Sidney Sheldon’s Bloodline (1979)

Synopsis:

After the sudden death of her wealthy father, Elizabeth Roffe (Audrey Hepburn, Roman Holiday) inherits her dad’s pharmaceutical empire, but someone in Elizabeth’s inner circle wants her dead too.

Reaction & Thoughts:

In my hometown we have an old saying: “a monkey dressed in silk is still a monkey.” Despite the all-star cast, despite the elegant sets and chic costumes, despite the glossy camera work and lushly music score, Sidney Sheldon’s Bloodline is nothing but trash. Audrey Hepburn’s old-school elegance is the film’s saving grace.

The film fails miserably, though not for lack of talent in front/behind the camera. Bloodline was directed by well-regarded British filmmaker Terence Young (Dr. No) and shot by famed cameraman Freddie Young (Lawrence of Arabia). Ennio Morricone wrote the music score (it’s nearly identical to his score for Exorcist II: The Heretic!). All three gentlemen try to infuse life into the movie.

I can’t fault the stellar cast either. Along with Hepburn, the cast includes Ben Gazzara (Anatomy of a Murder), Omar Sharif (Doctor Zhivago), Irene Papas (Zorba the Greek), Michelle Phillips (TV’s Knots Landing), Romy Schneider (10:30 P.M. Summer), Beatrice Straight (Poltergeist) and Gert Fröbe (Goldfinger) as an inquisitive detective. James Mason (Lolita) is particularly good as a man with a gambling problem.

The movie’s biggest problem is the screenplay. Based, of course, upon Sheldon’s best-selling novel of the same name, Laird Koenig’s (The Little Girl Who Lives Down the Lane) script is a jumbled mess of ideas that don’t mesh together. It has kinky sex, family bickering, blackmail, etc. It even has a bizarre subplot about a serial killer who makes snuff films! The climax is — I’m not kidding you — like a Carol Burnett parody of Wait Until Dark (1967). It’s all very sloppily put together.

It’s a true miracle that Hepburn is able to give a good, solid performance under these circumstances. Frankly, Hepburn is simply too old to play a naive heiress — it would have made more sense if they had made her character the wife of the dead tycoon. But nothing, not even a horrible script, can extinguish Audrey’s inner flame. It’s pretty extraordinary to see her overcome every obstacle that the film puts in front of her. Hepburn radiates authenticity, and she alone makes you accept the most implausible plot twists.

Conclusions & Final Thoughts:

Bloodline is probably Hepburn’s worst film. I will never understand how she turned down The Exorcist (1973) and The Turning Point (1977), but said yes to this turkey. The fact that she comes out unscatted from the experience speaks volumes of her quality as a movie star and actress. Anyhow, like all super-bad movies, Bloodline is (unintentionally) funny and kind of entertaining in a sort of weird way. P.S. A longer cut does exist, but I haven’t been available to locate it. Color, 122 minutes, Rated R.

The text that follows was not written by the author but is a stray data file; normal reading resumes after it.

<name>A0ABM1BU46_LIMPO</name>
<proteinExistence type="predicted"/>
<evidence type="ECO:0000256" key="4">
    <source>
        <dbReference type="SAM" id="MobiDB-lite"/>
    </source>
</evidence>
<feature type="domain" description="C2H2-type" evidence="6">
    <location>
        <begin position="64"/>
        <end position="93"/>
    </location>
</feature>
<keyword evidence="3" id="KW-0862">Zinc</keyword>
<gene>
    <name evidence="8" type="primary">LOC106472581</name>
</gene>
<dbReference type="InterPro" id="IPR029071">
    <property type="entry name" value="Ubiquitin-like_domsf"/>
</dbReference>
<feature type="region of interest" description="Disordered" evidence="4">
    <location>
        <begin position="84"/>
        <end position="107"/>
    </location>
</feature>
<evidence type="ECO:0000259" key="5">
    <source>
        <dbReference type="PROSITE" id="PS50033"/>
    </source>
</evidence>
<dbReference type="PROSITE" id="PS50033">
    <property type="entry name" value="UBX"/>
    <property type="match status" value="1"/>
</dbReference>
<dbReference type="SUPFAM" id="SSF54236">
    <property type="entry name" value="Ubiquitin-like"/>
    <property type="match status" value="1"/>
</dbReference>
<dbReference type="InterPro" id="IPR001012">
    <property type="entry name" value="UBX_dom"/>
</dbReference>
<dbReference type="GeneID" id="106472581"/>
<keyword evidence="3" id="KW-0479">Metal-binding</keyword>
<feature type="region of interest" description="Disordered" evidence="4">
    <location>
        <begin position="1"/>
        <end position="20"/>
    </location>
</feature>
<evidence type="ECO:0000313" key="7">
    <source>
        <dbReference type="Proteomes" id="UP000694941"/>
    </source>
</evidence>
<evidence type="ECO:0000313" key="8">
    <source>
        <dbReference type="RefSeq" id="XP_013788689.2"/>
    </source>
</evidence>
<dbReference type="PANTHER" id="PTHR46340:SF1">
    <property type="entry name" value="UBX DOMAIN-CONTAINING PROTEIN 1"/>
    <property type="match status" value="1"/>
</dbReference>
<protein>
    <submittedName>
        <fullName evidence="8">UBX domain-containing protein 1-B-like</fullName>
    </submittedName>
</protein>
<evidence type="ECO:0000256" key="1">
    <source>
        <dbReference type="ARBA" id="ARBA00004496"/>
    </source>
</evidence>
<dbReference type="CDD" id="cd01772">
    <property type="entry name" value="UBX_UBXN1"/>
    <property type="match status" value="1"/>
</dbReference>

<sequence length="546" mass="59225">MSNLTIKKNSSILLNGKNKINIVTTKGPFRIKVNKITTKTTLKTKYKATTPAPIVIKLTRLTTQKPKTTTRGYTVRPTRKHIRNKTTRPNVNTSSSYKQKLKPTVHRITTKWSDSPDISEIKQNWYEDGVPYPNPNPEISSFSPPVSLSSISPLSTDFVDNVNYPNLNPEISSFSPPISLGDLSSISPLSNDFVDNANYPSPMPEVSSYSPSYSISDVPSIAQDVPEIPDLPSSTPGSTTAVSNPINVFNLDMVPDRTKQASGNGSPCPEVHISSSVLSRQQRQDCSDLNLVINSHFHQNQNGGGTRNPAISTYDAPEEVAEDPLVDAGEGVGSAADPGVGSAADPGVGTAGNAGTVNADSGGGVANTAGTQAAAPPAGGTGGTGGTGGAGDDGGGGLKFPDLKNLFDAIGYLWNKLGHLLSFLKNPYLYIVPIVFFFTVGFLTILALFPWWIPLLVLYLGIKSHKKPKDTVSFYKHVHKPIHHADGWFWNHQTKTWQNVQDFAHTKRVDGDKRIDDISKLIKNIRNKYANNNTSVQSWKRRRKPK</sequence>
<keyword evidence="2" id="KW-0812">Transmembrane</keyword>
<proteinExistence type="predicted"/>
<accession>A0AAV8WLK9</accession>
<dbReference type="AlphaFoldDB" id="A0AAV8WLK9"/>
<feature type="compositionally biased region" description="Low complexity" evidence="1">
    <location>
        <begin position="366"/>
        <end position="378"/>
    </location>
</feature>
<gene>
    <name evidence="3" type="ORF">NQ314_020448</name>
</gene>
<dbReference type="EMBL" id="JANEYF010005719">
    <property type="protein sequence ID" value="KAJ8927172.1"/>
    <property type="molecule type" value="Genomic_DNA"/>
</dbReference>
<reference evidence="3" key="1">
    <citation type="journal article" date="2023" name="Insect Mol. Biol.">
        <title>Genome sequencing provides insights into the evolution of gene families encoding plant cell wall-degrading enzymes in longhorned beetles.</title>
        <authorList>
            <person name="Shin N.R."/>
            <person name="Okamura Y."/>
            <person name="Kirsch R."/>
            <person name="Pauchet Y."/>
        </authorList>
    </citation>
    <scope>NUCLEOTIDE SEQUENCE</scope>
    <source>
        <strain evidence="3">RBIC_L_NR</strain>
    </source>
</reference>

This is my contribution to The Audrey Hepburn Blogathon, hosted by Sister Celluloid.

15 responses to “Sidney Sheldon’s Bloodline (1979)

  1. You were very brave to review this film, Eric! I saw this in her filmography and it definitely stood out from her other work. It quite reminded me of Doris Day’s turn in the “darker” MIDNIGHT LACE. Both ladies wanted to expand their cinematic horizons from the usual happy films they made. I wouldn’t go terribly out of my way to see this but it could be entertaining all the same. ☺

    Liked by 2 people

  2. I remember the advertising for this when I was in high school (the movie, not your review!), and at the time it wasn’t my kind of film, so I passed on it. Now, however, I do get a kick out of trashy crud, so I may follow that link above and give it a look. And I had NO idea Hepburn could’ve possibly been in ‘The Exorcist’! Good lord!

    Liked by 1 person

  3. Pingback: Audrey at 90: The Salute to Audrey Hepburn Blogathon Has Arrived! | Sister Celluloid·

Leave a Reply

Fill in your details below or click an icon to log in:

WordPress.com Logo

You are commenting using your WordPress.com account. Log Out /  Change )

Google photo

You are commenting using your Google account. Log Out /  Change )

Twitter picture

You are commenting using your Twitter account. Log Out /  Change )

Facebook photo

You are commenting using your Facebook account. Log Out /  Change )

Connecting to %s